The Fosgate Signature Headphone Amplifier is one of the very best-sounding amps I've ever used. It was designed by one of the greats, Jim Fosgate, a man who earned 18 audio related patents, founded a number of successful electronics companies -- oh, and he pioneered high-power car audio systems. He was also a big supporter of the very first home surround format -- quadraphonic -- in the early 1970s, and so committed to the format that even as quad was winding down, he designed the Fosgate Tate 101, arguably the finest quad processor of the era. Fosgate also created the best-selling matrix surround codec of all time, Dolby Pro Logic II, and in 2003 he won an Emmy for Development of Surround Sound for Television.
When I asked Fosgate why his new headphone amp uses tube and solid-state electronics, he said, "I'm not trying to make an old-fashioned sound, but the tubes make it sound better than an all-solid-state circuit." The amp has a patented bass boost equalizer circuit that improves low-frequency bass impact without adding bass boom or muddiness. There are three positions on the bass control: Min, Max, and Off. I didn't use the bass boost all the time, but it really helped improve the sound of some headphones, including my Sennheiser HD 700s.
The other unique feature, also patented by Fosgate, is the Panorama Control that adds spaciousness to stereo headphone sound. At first panorama seemed a little unnatural, but after I left it on for a while I preferred it. When I turned it off and returned to regular stereo, stereo seemed claustrophobic and small. You don't have to use it, but I'm glad it's there.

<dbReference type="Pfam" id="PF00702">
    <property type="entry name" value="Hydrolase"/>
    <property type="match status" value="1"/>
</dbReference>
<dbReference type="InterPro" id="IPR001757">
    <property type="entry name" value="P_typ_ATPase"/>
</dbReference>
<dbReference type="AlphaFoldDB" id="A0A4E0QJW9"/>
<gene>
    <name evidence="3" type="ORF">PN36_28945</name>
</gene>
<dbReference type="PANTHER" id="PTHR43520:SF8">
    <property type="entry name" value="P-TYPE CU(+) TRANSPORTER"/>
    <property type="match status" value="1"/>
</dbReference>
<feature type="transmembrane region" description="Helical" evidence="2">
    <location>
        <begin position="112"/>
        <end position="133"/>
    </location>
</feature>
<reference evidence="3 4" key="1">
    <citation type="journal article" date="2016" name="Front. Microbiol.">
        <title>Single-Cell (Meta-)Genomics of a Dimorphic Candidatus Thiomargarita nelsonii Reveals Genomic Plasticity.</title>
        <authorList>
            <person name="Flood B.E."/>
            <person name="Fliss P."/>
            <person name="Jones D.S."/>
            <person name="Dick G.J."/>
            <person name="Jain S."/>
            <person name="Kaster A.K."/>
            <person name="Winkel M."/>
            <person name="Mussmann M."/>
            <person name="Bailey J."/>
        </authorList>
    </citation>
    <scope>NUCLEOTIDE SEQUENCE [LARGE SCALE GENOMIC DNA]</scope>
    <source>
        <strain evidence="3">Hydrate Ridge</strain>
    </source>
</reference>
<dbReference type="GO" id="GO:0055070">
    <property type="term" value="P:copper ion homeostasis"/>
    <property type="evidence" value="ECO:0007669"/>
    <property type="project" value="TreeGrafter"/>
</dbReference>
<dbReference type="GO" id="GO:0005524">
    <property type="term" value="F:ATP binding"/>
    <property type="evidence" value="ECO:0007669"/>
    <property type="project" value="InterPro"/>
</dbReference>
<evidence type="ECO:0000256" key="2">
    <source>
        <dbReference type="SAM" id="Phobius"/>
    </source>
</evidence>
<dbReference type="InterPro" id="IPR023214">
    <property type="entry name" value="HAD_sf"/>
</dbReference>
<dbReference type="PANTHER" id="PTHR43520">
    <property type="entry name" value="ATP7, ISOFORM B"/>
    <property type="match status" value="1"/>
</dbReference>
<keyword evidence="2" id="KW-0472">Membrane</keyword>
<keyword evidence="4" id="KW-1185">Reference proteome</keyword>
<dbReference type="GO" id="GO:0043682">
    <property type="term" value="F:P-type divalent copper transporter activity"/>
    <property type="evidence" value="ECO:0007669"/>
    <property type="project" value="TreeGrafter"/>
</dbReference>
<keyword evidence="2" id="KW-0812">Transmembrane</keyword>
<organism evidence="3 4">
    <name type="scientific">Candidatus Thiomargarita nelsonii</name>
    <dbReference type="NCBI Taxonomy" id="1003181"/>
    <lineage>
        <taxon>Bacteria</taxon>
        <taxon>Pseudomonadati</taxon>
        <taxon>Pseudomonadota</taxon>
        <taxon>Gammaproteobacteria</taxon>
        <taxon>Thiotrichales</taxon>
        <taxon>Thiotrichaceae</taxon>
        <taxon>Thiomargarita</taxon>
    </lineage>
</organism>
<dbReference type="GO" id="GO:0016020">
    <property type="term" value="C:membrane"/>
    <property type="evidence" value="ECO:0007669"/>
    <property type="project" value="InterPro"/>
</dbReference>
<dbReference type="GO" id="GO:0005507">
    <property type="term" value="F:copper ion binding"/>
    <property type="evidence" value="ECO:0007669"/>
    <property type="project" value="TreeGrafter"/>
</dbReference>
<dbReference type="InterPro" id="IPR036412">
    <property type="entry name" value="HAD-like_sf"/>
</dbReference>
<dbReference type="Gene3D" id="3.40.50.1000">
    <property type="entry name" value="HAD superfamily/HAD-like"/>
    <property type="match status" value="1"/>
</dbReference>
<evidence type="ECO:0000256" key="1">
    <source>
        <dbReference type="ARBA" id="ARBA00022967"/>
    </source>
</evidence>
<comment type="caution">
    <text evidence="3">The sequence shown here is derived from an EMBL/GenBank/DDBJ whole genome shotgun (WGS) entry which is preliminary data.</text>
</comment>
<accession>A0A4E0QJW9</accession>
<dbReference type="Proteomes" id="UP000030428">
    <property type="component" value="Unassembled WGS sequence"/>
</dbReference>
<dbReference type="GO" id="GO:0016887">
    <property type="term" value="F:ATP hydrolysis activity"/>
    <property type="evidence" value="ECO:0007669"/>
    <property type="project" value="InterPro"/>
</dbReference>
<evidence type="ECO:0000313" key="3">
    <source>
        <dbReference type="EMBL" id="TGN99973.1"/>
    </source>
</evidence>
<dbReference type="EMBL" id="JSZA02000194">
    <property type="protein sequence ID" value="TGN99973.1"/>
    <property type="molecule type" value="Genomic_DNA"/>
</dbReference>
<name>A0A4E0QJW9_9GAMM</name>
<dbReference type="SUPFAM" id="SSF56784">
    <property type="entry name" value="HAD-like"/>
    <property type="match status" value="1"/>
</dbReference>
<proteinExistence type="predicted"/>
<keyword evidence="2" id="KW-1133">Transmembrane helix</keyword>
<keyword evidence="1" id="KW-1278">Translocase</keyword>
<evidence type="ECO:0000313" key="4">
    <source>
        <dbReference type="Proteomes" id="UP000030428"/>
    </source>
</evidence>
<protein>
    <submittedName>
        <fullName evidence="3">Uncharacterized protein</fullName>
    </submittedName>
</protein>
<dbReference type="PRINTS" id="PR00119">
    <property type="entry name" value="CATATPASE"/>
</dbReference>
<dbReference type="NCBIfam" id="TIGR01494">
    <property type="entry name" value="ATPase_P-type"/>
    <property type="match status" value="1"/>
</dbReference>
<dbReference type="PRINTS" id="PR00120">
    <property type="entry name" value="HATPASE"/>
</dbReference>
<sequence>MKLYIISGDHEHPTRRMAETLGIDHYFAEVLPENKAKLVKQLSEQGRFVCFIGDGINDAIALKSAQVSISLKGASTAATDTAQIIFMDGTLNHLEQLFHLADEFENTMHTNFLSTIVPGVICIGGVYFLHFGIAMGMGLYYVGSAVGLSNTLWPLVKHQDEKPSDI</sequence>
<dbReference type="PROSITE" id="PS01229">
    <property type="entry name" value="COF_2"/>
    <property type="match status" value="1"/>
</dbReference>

During my listening tests, I compared the Fosgate with two of my favorite solid-state headphone amps, the Burson Audio HA-160 (now discontinued) and the Hifiman EF-6 ($1,599) with my Grado RS-1, Sennheiser HD 700, and Audeze LCD 2 and LCD 3 headphones. The Fosgate amp had a slightly warmer tonal balance, but it sounded more transparent and clear than the two solid-state amps. Bass definition was ahead of the other two amps. The tubes definitely didn't smear or soften the sound, and even with the panorama control turned off, the Fosgate amp produced a more expansive and open sound than either the Burson or Hifiman amps.
David Bowie's new high-resolution album, "The Next Day," showcased the amp's ability to unravel dense mixes, so I could more clearly hear each sound and instrument. I especially enjoyed the Fosgate with movies, "A Late Quartet," a film about a classical string quartet dealing with change sounded wonderful. The string instruments' tone was perfect, and when the musicians practice at home, I could hear the sound of the instruments filling their room. It was like being there. When it was time to pack up the amp and send it back, I was truly sorry to see it go.
The Fosgate Signature Headphone Amplifier sells for $1,499.